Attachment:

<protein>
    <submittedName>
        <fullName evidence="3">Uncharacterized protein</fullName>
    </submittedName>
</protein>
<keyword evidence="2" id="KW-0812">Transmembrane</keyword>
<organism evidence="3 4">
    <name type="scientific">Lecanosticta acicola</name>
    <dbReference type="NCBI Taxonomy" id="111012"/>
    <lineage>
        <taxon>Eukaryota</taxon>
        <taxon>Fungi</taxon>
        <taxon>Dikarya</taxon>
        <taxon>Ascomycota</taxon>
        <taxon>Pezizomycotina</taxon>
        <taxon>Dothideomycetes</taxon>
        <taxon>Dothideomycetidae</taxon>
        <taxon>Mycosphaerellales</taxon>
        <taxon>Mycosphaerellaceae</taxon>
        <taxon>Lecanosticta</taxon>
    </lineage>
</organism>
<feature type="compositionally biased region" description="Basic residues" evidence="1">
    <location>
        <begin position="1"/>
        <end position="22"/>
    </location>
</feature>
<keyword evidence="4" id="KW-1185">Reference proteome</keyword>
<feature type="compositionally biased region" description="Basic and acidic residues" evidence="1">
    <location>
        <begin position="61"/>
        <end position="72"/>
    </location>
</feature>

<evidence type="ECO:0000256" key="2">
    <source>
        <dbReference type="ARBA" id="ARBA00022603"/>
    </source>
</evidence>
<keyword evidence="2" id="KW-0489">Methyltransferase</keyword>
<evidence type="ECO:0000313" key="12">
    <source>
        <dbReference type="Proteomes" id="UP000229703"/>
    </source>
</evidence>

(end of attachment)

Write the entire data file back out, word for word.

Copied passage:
<protein>
    <submittedName>
        <fullName evidence="3">Uncharacterized protein</fullName>
    </submittedName>
</protein>
<keyword evidence="2" id="KW-0812">Transmembrane</keyword>
<organism evidence="3 4">
    <name type="scientific">Lecanosticta acicola</name>
    <dbReference type="NCBI Taxonomy" id="111012"/>
    <lineage>
        <taxon>Eukaryota</taxon>
        <taxon>Fungi</taxon>
        <taxon>Dikarya</taxon>
        <taxon>Ascomycota</taxon>
        <taxon>Pezizomycotina</taxon>
        <taxon>Dothideomycetes</taxon>
        <taxon>Dothideomycetidae</taxon>
        <taxon>Mycosphaerellales</taxon>
        <taxon>Mycosphaerellaceae</taxon>
        <taxon>Lecanosticta</taxon>
    </lineage>
</organism>
<feature type="compositionally biased region" description="Basic residues" evidence="1">
    <location>
        <begin position="1"/>
        <end position="22"/>
    </location>
</feature>
<keyword evidence="4" id="KW-1185">Reference proteome</keyword>
<feature type="compositionally biased region" description="Basic and acidic residues" evidence="1">
    <location>
        <begin position="61"/>
        <end position="72"/>
    </location>
</feature>

<evidence type="ECO:0000256" key="2">
    <source>
        <dbReference type="ARBA" id="ARBA00022603"/>
    </source>
</evidence>
<keyword evidence="2" id="KW-0489">Methyltransferase</keyword>
<evidence type="ECO:0000313" key="12">
    <source>
        <dbReference type="Proteomes" id="UP000229703"/>
    </source>
</evidence>